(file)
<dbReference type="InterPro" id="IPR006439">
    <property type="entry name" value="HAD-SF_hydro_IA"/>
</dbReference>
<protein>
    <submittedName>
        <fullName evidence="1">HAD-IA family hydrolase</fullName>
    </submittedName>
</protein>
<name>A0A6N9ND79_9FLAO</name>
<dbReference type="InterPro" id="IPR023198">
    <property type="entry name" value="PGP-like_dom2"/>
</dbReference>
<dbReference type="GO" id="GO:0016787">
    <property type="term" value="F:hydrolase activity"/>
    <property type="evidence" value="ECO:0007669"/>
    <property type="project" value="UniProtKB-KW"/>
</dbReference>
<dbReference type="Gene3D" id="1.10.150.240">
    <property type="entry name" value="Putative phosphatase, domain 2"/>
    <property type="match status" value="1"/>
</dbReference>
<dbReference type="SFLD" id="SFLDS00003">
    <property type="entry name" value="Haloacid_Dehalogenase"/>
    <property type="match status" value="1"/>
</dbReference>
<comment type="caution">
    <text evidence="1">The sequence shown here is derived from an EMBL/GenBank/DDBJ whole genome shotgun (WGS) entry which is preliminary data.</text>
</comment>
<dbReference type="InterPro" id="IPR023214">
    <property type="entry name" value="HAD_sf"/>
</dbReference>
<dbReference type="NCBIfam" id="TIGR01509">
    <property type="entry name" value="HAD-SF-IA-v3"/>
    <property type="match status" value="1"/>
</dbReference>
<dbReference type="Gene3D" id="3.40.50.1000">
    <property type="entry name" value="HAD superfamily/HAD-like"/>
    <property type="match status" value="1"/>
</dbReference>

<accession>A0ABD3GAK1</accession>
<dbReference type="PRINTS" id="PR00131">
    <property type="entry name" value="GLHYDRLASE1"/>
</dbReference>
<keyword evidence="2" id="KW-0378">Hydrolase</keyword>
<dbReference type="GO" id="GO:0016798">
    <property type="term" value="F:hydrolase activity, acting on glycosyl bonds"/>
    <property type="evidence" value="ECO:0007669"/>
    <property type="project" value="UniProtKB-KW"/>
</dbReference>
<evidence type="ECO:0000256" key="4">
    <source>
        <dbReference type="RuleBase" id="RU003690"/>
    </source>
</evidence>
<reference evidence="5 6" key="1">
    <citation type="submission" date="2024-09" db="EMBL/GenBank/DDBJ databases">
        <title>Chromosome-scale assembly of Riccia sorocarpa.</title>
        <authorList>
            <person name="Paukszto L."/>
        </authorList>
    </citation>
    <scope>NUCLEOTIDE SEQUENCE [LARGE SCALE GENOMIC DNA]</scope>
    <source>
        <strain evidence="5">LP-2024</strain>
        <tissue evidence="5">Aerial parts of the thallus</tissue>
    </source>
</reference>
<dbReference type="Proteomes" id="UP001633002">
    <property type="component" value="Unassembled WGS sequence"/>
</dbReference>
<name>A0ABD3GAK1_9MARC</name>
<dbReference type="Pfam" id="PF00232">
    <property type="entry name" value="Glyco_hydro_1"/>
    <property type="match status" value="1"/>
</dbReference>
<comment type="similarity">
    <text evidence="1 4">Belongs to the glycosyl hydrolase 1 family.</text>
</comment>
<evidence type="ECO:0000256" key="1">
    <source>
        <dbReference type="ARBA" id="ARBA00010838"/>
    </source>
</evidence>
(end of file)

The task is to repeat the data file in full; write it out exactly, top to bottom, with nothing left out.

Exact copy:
<dbReference type="InterPro" id="IPR006439">
    <property type="entry name" value="HAD-SF_hydro_IA"/>
</dbReference>
<protein>
    <submittedName>
        <fullName evidence="1">HAD-IA family hydrolase</fullName>
    </submittedName>
</protein>
<name>A0A6N9ND79_9FLAO</name>
<dbReference type="InterPro" id="IPR023198">
    <property type="entry name" value="PGP-like_dom2"/>
</dbReference>
<dbReference type="GO" id="GO:0016787">
    <property type="term" value="F:hydrolase activity"/>
    <property type="evidence" value="ECO:0007669"/>
    <property type="project" value="UniProtKB-KW"/>
</dbReference>
<dbReference type="Gene3D" id="1.10.150.240">
    <property type="entry name" value="Putative phosphatase, domain 2"/>
    <property type="match status" value="1"/>
</dbReference>
<dbReference type="SFLD" id="SFLDS00003">
    <property type="entry name" value="Haloacid_Dehalogenase"/>
    <property type="match status" value="1"/>
</dbReference>
<comment type="caution">
    <text evidence="1">The sequence shown here is derived from an EMBL/GenBank/DDBJ whole genome shotgun (WGS) entry which is preliminary data.</text>
</comment>
<dbReference type="InterPro" id="IPR023214">
    <property type="entry name" value="HAD_sf"/>
</dbReference>
<dbReference type="NCBIfam" id="TIGR01509">
    <property type="entry name" value="HAD-SF-IA-v3"/>
    <property type="match status" value="1"/>
</dbReference>
<dbReference type="Gene3D" id="3.40.50.1000">
    <property type="entry name" value="HAD superfamily/HAD-like"/>
    <property type="match status" value="1"/>
</dbReference>

<accession>A0ABD3GAK1</accession>
<dbReference type="PRINTS" id="PR00131">
    <property type="entry name" value="GLHYDRLASE1"/>
</dbReference>
<keyword evidence="2" id="KW-0378">Hydrolase</keyword>
<dbReference type="GO" id="GO:0016798">
    <property type="term" value="F:hydrolase activity, acting on glycosyl bonds"/>
    <property type="evidence" value="ECO:0007669"/>
    <property type="project" value="UniProtKB-KW"/>
</dbReference>
<evidence type="ECO:0000256" key="4">
    <source>
        <dbReference type="RuleBase" id="RU003690"/>
    </source>
</evidence>
<reference evidence="5 6" key="1">
    <citation type="submission" date="2024-09" db="EMBL/GenBank/DDBJ databases">
        <title>Chromosome-scale assembly of Riccia sorocarpa.</title>
        <authorList>
            <person name="Paukszto L."/>
        </authorList>
    </citation>
    <scope>NUCLEOTIDE SEQUENCE [LARGE SCALE GENOMIC DNA]</scope>
    <source>
        <strain evidence="5">LP-2024</strain>
        <tissue evidence="5">Aerial parts of the thallus</tissue>
    </source>
</reference>
<dbReference type="Proteomes" id="UP001633002">
    <property type="component" value="Unassembled WGS sequence"/>
</dbReference>
<name>A0ABD3GAK1_9MARC</name>
<dbReference type="Pfam" id="PF00232">
    <property type="entry name" value="Glyco_hydro_1"/>
    <property type="match status" value="1"/>
</dbReference>
<comment type="similarity">
    <text evidence="1 4">Belongs to the glycosyl hydrolase 1 family.</text>
</comment>
<evidence type="ECO:0000256" key="1">
    <source>
        <dbReference type="ARBA" id="ARBA00010838"/>
    </source>
</evidence>